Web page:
Celebrity chef’s mobile kitchen cooks healthy in Long Beach

Long Beach residents don aprons and listen to chefs' instructions.

By Jessica Portner, California Health Report

“Today we are going to do breakfast,” said Henry Perez to a group of a dozen Cambodian children and adults inside a mobile kitchen tucked onto the parking lot at Long Beach City College recently. “Why is it important for us to eat breakfast?” Answer: Energy for the day.

The brightly colored rig belongs to Jamie Oliver’s Food Foundation’s Big Rig Teaching Kitchen. The foundation is on a drive to spread healthy cooking skills and eating habits to communities like Long Beach. The British-born celebrity chef and popular TV host is on a mission to interject good nutrition habits into school systems and community health programs in an entertaining way.

A TED Prize winner, Oliver has partnered with the California Endowment’s Building Healthy Communities Initiative in Long Beach. The California Endowment has already allocated $4.8 million to the city to promote community health efforts, including nutrition programs. The Big Rig Teaching Kitchen is a giant, 70-foot tractor-trailer laid out into 4 stations, each with four or five people to maximize personal attention. The cooking preparation and demonstration focus on three goals: Fighting obesity, promoting better dietary health through food education, and cooking skills.

“It’s not just learning recipes,” said Perez one of four assistant chefs and a student at Le Cordon Bleu. “It’s learning knife cuts, kitchen etiquette, nutrition and how to cook with other people.” Perez: “We go city by city, county by county to teach people there’s a lot of different way we all can be eating.”

The recipes are Chef Oliver’s – simple and nutritious. The author of the wildly famous cookbook, “The Naked Chef” tries to prompt people to eat “naked” foods – like spinach, oranges or fresh pepper, as opposed to less-nutritious vitals that comes in a cardboard box.

The Cambodian community association’s leaders organized the outing to bring adults and children together to “apply healthy eating at home as well as healthy living.”

The class in the roomy rig begins with a primer on sugar. Perez held up boxes of cereal and asked the group of kids to guess how many cups of sugar were in each. After some simple math calculations they poured the amount of sugar into plastic cups. There was a collective gasp.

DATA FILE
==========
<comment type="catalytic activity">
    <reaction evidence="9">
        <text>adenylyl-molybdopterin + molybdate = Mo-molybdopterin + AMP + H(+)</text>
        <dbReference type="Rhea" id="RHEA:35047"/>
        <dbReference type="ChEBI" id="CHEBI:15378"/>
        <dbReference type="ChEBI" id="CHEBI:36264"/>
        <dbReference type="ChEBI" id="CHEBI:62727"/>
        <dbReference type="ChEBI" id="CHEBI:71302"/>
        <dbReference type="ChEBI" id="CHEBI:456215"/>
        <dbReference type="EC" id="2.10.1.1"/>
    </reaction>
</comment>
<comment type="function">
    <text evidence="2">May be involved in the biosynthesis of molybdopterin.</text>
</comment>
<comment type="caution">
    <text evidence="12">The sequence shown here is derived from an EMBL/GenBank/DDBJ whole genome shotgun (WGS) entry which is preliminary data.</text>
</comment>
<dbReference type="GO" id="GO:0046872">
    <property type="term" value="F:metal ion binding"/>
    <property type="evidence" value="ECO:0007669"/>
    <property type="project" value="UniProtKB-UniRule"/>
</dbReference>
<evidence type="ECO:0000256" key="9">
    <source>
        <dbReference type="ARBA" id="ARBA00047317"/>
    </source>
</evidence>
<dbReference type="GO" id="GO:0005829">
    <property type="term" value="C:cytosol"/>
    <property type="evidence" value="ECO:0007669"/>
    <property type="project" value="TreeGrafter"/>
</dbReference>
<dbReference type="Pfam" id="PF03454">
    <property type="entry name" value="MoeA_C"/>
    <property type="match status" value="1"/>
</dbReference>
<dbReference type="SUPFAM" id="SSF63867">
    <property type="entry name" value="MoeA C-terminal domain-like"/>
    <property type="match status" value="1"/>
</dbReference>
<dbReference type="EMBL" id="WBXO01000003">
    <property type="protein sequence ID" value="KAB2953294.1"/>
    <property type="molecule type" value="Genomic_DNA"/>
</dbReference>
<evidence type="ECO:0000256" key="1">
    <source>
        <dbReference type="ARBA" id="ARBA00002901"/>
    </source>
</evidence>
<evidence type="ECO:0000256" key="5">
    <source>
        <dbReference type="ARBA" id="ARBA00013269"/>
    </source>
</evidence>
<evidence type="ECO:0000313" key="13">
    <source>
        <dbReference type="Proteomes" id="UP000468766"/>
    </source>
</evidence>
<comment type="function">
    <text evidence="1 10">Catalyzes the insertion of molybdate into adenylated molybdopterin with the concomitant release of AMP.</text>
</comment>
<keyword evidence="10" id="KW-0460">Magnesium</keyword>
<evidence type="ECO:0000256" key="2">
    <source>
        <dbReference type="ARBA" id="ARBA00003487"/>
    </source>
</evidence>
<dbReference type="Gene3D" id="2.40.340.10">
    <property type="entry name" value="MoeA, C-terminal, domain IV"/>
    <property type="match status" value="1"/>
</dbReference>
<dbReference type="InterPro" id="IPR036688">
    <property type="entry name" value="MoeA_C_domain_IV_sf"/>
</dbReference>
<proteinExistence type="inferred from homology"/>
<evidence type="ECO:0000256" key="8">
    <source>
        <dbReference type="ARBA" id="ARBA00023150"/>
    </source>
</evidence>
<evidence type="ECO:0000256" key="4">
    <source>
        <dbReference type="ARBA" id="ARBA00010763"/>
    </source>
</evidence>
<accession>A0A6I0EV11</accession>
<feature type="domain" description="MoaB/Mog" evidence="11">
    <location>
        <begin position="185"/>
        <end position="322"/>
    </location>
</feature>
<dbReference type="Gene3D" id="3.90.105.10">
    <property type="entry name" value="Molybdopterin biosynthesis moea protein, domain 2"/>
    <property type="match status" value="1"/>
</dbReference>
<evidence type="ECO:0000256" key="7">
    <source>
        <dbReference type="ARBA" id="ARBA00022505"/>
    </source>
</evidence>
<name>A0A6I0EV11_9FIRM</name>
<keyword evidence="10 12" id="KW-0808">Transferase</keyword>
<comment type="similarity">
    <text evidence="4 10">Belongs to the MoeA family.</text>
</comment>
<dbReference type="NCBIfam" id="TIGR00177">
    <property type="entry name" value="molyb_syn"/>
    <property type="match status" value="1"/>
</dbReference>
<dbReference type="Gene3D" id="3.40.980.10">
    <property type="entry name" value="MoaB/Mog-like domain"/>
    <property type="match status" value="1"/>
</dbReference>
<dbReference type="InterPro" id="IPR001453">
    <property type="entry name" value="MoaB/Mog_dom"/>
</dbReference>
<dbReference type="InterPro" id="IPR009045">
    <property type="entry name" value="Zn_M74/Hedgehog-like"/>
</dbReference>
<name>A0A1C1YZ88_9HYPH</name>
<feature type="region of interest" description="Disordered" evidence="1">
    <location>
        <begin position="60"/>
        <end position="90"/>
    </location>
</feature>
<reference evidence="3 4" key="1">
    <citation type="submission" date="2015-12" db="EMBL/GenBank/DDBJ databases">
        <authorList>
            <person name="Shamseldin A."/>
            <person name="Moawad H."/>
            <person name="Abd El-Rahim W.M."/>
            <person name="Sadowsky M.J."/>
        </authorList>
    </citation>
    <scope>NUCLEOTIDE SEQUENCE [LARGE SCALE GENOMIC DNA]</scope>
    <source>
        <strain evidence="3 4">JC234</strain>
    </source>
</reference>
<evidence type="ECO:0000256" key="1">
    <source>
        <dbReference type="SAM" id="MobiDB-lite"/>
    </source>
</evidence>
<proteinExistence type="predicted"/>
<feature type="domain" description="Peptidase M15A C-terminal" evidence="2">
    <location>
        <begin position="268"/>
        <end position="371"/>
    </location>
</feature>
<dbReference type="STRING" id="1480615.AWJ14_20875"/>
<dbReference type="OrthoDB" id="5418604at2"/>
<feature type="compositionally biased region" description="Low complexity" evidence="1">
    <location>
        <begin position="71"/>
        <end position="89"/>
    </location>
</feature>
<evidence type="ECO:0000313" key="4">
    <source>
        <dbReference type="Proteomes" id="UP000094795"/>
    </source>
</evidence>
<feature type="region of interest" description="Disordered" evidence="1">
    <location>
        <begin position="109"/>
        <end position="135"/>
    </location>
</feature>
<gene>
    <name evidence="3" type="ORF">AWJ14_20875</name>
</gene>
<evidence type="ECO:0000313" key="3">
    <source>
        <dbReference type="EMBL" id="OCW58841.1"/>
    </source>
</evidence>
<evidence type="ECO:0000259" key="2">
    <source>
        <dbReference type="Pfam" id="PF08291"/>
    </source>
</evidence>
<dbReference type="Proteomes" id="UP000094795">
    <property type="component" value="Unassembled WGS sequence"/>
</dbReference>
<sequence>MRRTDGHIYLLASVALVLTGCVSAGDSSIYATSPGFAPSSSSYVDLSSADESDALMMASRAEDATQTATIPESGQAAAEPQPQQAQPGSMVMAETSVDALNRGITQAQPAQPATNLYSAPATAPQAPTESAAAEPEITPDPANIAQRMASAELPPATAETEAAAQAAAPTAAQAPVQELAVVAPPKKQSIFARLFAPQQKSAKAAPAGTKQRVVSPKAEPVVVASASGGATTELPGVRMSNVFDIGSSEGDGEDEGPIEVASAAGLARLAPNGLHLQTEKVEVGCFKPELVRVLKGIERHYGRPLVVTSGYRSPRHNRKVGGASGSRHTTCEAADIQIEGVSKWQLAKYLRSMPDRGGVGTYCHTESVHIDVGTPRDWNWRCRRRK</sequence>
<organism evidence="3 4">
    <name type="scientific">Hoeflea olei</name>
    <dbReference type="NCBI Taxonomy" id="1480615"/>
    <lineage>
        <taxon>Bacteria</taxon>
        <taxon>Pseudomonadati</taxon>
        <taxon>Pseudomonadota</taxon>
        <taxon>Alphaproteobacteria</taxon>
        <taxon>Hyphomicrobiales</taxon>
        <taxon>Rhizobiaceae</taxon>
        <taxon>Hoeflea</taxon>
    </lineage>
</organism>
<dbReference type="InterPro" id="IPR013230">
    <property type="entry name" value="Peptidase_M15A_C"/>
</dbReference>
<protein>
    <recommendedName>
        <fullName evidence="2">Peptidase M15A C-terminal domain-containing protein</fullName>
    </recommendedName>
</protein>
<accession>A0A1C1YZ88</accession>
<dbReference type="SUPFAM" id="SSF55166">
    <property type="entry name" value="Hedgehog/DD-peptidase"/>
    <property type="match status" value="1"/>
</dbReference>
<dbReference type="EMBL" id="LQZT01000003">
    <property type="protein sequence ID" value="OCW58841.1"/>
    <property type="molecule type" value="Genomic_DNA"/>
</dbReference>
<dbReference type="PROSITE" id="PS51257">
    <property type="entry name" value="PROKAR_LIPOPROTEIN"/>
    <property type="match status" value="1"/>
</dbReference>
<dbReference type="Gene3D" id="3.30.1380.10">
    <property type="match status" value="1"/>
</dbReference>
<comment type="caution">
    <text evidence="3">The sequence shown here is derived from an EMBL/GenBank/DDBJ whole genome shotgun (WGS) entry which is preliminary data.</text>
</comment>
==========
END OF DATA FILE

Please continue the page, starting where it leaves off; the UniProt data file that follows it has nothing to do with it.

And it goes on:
Then the teachers gave the group, from kindergarteners to the elderly, a lesson on cutting with sharp knifes that will protect their fingers so “you don’t hurt yourself or anyone else.” The group was instructed to put their knives in plastic buckets when done. Also, when using a grater on a cutting board, the teachers warned: Watch out for your knuckles!

Once the initial kitchen etiquette part of the instruction is complete, the groups each gather around their stations to make their dish: Mexican breakfast. It consists of these main ingredients: onion, garlic, red bell pepper, jalapeño, Serrano chile, dried red chili, bay leaves, salt, pepper, diced tomatoes, eggs, tortillas, and cheddar cheese. There’s also a fruit salad on the side.

The truck has eight cooking stations, six ovens, four sinks, and a dishwasher. Perez and the other teachers at each station exhort their class: “Let’s get cutting! Somebody pick an onion. Somebody pick a red pepper. And why don’t you do the fruit?” The burner is set to medium high. Students are warned that the oils are “super-hot.” Everyone at the station where Perez is teaching gets a whiff of the chile and coughs.

“This was really different. It’s very spicy. It goes through your nose,” said Lihour Hul, an 11th grader at Wilson High in Long Beach. He said his coach tells him not to go to McDonald’s.

“I ran cross country and I need energy and I want to learn how to eat healthy,” he adds. Healthy food you get more energy from than junk food.” Plus, he wants to learn how to make more than fried rice for his family.

Lihour’s 12-year-old sister is standing beside him, delicately chopping oranges for a fruit salad.

“I am happy to be here because I’m learning to make breakfast,” she said. “Usually I can’t make much because I’m still a child, but I love cooking.” She particularly likes to make a Cambodian fried rice dish with eggs and carrots and sausage.

Everyone in the rig is prepping, chopping, and laughing with their fellow cooks about the deliciousness of fresh ingredients.

Soon the pans at all four stations are loaded with the cheesy, tomatoes, chile concoction. But while the eggs poach on top, the students get a mini lesson on reading food labels. Don’t look at the advertising. For instance, it could say “healthy choice,” or “go lean” but the label doesn’t lie.

Lisa Fontanesi, the Program Manager for Jamie Oliver Food Foundation, said everyone benefits from label-reading exercises. Everyone in the class is sent home – both young and old – with the idea of getting four or five food groups into the meals. Students can be an example for parents and vice versa. Everyone can take away some tool to improve his or her eating habits, whether it’s just packing a healthy lunch. In Long Beach, 800 people have now taken the course and 1,000 people have been to the teaching kitchen

“Our belief is it’s easier and cheaper and not as time consuming as everyone thinks it is to cook your own meal,’’ said Fontanesi. “This is a good way to get families working together, which can make a difference.”

Jessica Portner is a correspondent for the California Health Report at www.calhealthreport.org.

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